One thing has become clear over the last several days, though: I'll be the one instructing our offspring about the finer points of sports, tournaments and playoffs. There are reasons my husband isn't a basketball fan - many years and a number of hours spent concentrating on swimming, no pressure from parents to participate and be highly competitive in contact sports, not a whole lot of interest, etc. Whatever the primary reason, I was the one using polls and statistics from sports articles to complete my NCAA tournament brackets. He sometimes used the criteria of "which team is closer to the state I consider my home state" to complete his.
We went out for dinner last night (pregnancy has only increased my desire for meat, and lots of it; medium-rare to medium hamburgers sounded really, REALLY good). On the way home from the restaurant, he demonstrated his love for me by telling me I could turn on the TV to watch basketball when we got home, and that he would actually watch them with me.
Greater love hath no husband.
I can see it now: I'll be the one in front of the TV on a Saturday hollering at refs (I'm a college sports fan, be it basketball, football or wrestling); rather than asking what Daddy is yelling about, our kids will be tugging on my husband's pant leg asking what Mommy is so upset about. At least I never cultivated the taste for beer; shouting, "Honey, would you bring a cold one? I don't want to miss what's happening with the game!" across the house is a mental image of role-reversal that makes me shudder.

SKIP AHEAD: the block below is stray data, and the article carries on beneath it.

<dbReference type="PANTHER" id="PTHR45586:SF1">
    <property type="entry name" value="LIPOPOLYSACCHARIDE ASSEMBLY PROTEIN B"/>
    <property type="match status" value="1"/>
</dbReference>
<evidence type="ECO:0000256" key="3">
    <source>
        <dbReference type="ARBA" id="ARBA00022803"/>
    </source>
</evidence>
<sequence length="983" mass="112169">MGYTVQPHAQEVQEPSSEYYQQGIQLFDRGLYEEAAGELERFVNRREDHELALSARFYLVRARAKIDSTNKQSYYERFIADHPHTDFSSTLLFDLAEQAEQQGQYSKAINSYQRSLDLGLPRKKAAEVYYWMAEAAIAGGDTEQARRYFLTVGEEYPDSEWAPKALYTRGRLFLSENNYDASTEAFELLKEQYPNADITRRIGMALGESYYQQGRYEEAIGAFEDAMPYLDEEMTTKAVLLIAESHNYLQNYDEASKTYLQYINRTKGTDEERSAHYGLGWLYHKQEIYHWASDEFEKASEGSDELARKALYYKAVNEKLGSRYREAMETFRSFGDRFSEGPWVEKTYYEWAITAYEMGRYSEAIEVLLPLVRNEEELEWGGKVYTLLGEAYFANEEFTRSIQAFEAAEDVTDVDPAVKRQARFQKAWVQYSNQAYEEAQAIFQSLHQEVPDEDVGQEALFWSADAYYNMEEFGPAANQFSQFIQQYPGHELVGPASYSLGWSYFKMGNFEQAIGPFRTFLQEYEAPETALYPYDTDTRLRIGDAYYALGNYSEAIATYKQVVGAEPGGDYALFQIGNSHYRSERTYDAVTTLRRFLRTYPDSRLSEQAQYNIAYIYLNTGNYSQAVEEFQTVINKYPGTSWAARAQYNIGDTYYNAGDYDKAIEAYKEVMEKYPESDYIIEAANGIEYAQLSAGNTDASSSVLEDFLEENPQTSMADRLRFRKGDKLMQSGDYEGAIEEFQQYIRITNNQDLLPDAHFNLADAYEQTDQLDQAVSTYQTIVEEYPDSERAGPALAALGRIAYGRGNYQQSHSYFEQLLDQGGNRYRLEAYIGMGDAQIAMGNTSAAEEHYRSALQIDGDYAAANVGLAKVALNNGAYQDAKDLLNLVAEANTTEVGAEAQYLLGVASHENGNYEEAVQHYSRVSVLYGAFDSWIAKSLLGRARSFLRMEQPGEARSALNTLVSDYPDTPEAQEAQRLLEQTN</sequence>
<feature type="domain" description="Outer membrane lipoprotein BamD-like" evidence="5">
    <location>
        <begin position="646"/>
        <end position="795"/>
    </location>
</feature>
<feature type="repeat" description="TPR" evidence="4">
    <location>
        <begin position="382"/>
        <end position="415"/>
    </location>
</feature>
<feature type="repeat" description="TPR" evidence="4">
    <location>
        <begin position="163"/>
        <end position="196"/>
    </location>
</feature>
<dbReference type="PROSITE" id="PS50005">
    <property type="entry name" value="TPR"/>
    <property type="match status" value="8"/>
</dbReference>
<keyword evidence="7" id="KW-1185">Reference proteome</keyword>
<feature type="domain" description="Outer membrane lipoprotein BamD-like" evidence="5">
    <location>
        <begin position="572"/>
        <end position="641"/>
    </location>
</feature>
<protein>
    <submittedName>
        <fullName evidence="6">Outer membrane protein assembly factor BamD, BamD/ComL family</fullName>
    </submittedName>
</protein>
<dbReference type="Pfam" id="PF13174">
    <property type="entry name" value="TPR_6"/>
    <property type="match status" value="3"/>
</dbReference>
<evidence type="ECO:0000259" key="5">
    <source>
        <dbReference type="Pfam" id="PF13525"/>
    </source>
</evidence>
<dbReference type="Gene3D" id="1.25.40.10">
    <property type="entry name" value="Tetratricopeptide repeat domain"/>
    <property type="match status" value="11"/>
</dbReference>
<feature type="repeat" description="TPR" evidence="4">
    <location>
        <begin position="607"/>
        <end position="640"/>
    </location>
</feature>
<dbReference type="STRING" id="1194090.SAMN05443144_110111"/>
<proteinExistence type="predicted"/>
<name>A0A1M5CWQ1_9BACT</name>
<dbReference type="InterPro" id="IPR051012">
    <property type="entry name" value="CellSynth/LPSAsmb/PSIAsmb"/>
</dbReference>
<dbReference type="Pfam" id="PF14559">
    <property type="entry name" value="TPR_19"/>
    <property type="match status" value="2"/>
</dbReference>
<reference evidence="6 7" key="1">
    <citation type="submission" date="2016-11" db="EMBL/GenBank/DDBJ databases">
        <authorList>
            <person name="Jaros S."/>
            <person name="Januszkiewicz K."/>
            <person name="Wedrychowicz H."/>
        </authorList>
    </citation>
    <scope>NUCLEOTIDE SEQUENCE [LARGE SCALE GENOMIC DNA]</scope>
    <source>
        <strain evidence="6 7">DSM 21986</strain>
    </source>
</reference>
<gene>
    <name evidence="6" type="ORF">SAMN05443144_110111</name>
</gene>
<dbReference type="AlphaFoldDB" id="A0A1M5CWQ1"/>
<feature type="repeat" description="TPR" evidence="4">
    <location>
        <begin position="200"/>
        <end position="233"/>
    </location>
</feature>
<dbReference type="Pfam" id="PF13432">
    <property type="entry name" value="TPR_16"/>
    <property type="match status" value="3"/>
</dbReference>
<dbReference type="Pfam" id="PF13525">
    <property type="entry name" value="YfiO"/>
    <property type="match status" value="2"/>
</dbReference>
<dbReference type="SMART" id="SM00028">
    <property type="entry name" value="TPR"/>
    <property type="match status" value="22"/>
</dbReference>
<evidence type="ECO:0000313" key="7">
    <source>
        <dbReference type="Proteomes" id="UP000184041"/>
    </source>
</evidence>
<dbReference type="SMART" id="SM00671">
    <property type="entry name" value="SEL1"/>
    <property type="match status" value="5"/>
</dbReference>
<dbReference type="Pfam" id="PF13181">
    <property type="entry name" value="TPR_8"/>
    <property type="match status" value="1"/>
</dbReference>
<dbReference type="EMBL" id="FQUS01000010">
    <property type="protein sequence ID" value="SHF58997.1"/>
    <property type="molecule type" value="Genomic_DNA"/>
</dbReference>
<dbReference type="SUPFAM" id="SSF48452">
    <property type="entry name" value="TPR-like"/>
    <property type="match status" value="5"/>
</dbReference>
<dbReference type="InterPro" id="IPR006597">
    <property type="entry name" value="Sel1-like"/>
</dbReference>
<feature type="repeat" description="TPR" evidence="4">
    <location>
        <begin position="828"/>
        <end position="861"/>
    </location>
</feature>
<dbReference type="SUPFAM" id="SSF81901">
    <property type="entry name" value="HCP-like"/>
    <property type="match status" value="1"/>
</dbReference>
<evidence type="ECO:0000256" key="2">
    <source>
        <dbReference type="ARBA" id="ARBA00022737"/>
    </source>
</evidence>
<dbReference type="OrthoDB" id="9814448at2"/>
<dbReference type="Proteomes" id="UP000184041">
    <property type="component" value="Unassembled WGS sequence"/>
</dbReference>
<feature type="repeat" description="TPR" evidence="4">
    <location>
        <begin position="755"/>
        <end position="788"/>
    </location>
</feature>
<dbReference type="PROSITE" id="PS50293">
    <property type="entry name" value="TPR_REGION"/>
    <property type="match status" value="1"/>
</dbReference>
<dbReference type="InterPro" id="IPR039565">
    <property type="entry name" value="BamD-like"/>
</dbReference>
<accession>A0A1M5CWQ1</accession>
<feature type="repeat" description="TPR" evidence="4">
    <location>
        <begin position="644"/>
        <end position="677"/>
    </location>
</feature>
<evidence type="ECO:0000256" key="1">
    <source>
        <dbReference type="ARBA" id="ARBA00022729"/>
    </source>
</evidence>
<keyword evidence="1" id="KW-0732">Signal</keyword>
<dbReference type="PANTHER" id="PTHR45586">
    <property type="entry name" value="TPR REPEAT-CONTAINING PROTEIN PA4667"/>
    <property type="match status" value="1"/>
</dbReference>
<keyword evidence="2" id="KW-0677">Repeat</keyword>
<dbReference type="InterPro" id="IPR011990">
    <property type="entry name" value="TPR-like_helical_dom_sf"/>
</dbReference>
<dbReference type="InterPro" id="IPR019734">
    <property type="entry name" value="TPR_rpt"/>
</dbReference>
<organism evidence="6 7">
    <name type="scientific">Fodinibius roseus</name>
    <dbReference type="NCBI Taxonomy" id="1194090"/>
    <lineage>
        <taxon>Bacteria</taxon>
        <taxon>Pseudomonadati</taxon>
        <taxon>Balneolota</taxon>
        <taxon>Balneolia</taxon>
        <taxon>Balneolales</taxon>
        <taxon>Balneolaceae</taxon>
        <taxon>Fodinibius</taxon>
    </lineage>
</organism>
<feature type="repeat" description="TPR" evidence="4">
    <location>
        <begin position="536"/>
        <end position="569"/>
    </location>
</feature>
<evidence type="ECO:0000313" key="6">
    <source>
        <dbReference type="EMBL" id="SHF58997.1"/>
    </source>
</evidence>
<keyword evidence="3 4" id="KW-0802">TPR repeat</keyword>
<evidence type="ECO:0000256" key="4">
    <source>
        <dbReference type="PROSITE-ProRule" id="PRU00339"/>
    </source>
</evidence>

I do have my limits. I have never (even during college student days) painted my face for a game. -I'm not saying I wouldn't ever, but it hasn't happened yet, so there's hope...
I have seen a frightening glimpse of my 'soccer mom' potential, though. I was reading in a book for expectant parents about the Apgar test that's given to newborns shortly after birth. While reading the breakdown of the scores (responsiveness, degree of oxygenation, etc.) I felt a primal urge that our child would get a 10 out of 10. Fortunately, the rational side of my brain kicked in shortly thereafter and scolded my competitive side. I mentioned this to my doctor during my next check-up, and he started making cracks about, "What do you mean, 'blue?' Nah... that's the light in the room, Doc; you can just mark a '2' down for that oxygenation score."